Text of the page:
Defensive coordinator shapes Hickman football players

Thursday, September 23, 2010 | 9:58 p.m. CDT; updated 11:31 a.m. CDT, Friday, September 24, 2010
Hickman defensive coordinator Arnel Monroe is a 1985 graduate of the school. After playing football at Central Missouri State, he returned to Hickman in 1993 and has been there since then. “They’ve gone from being brothers, when I started, to sons now,” Monroe said. “I love my football kids as much as I love my own kids.”

COLUMBIA – Arnel Monroe will tell you he is not that bright, then quote from a book seconds later. He will say he is not the nicest guy right before he calls himself lovable. He leads a defense that in 2009 was called “lazy” and “lackadaisical” and in 2010 is allowing less than 10 points per game.


Week Five High School Football

Hickman (3-1) vs. Helias (2-2)

Time: 7 p.m.

Location: Hickman

Radio: KTGR/1580 AM

The Kewpies are on a three-game winning streak for the first time since 2007 and host Helias for 2010 homecoming Friday night. Quarterback Logan Fitch leads the Hickman offense with seven touchdown passes and just one interception while completing 66.7 percent of his pass attempts.

Rock Bridge (3-1) vs. Rockhurst (4-0)

Time: 7 p.m.

Location: Rock Bridge

Radio: KFRU/1400 AM

Rock Bridge returns home after a huge 39-36 victory at Jefferson City last week gave the Bruins their best start since 2006. Senior quarterback Mark Pickerel looks to stay hot after throwing four touchdowns and running for another against the Jays and sophomore running back Freeman Simmons will try to back up his 100-plus yard second-half performance. The Bruins haven't defeated Rockhurst since Oct. 6, 2006, when they topped the Hawklets 21-14.

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The personality of the Hickman football team's defensive coordinator has had lasting effects on players, both past and present, who have come through the program. His impact on the 2010 unit is undeniable.


Monroe is a Hickman lifer. He graduated in 1985 after a successful career at wide receiver that led him to Central Missouri State University, where he says with a knowing smile that he “was on the team.” He returned to Hickman in 1993 and has been there since, now working a full-time job as a special education teacher at the school.


His practice-field rants are the stuff of Hickman legend. If a player doesn’t do his job, Monroe is going to let him know loudly. He’s going to get so passionate, so close to a player’s face, that they can smell his breath. Players have called him “hard-edged” and an “angry old man.”


“If you mess up and come to the sideline, he’ll make you look stupid,” senior Dylan Rodes said. “But we know he’s just trying to make you a better football player.”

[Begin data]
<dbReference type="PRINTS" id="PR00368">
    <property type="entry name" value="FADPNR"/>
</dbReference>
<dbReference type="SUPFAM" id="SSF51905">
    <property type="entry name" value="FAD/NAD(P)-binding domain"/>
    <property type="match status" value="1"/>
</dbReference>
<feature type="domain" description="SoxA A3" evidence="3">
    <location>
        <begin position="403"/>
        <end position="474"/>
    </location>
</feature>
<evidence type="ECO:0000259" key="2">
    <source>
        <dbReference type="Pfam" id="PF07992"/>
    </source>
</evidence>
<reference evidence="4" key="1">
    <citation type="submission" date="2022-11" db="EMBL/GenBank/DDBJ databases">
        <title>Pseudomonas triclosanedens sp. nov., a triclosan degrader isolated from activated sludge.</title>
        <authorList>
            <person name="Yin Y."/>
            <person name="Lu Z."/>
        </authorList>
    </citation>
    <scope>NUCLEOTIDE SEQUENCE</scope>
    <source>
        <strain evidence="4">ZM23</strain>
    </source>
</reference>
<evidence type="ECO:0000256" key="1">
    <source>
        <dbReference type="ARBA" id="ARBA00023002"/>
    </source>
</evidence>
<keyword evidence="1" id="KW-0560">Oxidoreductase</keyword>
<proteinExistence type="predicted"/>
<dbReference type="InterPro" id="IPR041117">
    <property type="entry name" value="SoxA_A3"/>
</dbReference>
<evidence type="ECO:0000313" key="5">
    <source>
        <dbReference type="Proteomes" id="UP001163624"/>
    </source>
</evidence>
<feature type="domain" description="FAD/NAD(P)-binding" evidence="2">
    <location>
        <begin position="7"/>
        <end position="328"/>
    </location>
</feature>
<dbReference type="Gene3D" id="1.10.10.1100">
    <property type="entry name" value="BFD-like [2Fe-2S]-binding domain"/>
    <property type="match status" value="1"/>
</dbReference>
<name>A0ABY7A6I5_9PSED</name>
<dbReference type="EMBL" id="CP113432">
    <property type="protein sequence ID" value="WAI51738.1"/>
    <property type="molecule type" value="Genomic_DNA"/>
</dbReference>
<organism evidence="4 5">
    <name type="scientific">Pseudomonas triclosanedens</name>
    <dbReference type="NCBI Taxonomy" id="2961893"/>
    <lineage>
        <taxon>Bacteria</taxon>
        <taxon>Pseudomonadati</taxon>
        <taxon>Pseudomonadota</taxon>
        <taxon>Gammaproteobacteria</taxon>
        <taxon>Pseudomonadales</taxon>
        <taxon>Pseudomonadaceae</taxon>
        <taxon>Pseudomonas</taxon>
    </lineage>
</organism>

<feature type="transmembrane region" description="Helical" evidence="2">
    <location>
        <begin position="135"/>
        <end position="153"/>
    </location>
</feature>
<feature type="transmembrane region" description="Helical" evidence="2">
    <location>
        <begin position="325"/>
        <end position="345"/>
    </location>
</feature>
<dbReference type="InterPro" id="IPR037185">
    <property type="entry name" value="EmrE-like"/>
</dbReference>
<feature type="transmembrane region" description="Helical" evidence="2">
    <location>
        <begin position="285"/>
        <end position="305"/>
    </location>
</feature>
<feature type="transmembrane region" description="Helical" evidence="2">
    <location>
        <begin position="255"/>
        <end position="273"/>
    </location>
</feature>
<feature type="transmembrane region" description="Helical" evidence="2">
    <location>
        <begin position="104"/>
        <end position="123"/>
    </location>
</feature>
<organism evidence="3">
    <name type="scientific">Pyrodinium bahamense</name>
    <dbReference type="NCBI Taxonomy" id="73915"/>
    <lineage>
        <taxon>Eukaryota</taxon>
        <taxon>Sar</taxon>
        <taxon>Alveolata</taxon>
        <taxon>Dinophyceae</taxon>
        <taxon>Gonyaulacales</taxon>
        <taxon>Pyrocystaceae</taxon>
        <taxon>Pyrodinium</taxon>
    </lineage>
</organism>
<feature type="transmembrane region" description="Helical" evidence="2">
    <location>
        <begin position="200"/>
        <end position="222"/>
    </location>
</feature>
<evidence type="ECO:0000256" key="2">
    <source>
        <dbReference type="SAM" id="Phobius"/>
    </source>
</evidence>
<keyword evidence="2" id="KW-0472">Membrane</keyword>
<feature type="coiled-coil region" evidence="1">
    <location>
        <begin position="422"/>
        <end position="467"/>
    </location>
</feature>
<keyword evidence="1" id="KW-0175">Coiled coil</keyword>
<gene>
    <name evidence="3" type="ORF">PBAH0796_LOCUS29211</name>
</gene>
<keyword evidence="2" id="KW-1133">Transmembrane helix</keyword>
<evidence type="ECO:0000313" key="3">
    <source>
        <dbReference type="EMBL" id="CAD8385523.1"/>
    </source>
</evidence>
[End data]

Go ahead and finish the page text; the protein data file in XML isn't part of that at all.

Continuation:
When they get back to the locker room, or “barn” as Monroe calls it, players see a different side of the coach. He may blast a player for a missed assignment in practice, but soon after joke around with that same player in the locker room.


“When you’re off the field your job is to be there for the kids,” Monroe said. “That’s part of the coaching for me when these kids are young men going into adulthood. You tell stories, the occasional dirty joke, that’s just the natural thing for me.”


Current and former Kewpies called him “passionate,” “wise” and “emotional.” But there was one word that continued to come up more than any other. “Father.”


“His love for his players is very obvious, he really is like a father-figure to us,” said former Hickman defensive back Nick Timberlake, a 2007 graduate. “I feel like I could call him up on a Friday night and get a ride home from the bars.”


Monroe used a quote from Jeffrey Marx’s book "A Season of Life" to describe his philosophy on the relationship between players and coaches.


“There’s a scene in the locker room where the coaches ask the players ‘What is our job?’ and the players respond ‘To love us,’” Monroe said. “Then they ask the players, ‘What is your job’ and the players respond, ‘To love each other.’”


Monroe goes out of his way to embody that spirit.


“They’ve gone from being brothers, when I started, to sons now,” Monroe said. “I love my football kids as much as I love my own kids.”


The teaching moments aren’t always bombastic. Monroe is an expert at simplifying things for his players and using humor to get them to understand. The Hickman defense relies on defensive “keys” from the way an offense lines up that will indicate to the defense what they need to do.


“Keys are like your mother,” Monroe tells them. “They ain’t ever going to lie to you.”


This season's edition of the Kewpies' defense has been doing such a good job reading its keys and reacting that it’s recorded two shutouts in four games thus far. Members of that defense are giving part of the credit to Monroe.


“He’s had by far the biggest impact,” Rodes said. “He gets us up and gives us the tools, then he lets us play football and trusts our athleticism.”


Leave it to Monroe to give all the credit to the players.


“These kids have bought into what we’re doing here,” he said. “They’ve truly become students of the game.”


*This article has been updated. The article originally said that Nick Timberlake graduated in 2004. He graduated in 2007.

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Keener Tippin September 25, 2010 | 10:04 a.m.

Great Article on Coach Monroe. He may have appear at times to have a rough exterior but he has nothing but love and the best interest of his players at heart. He is a hidden gem that will one day make an excellent head coach.

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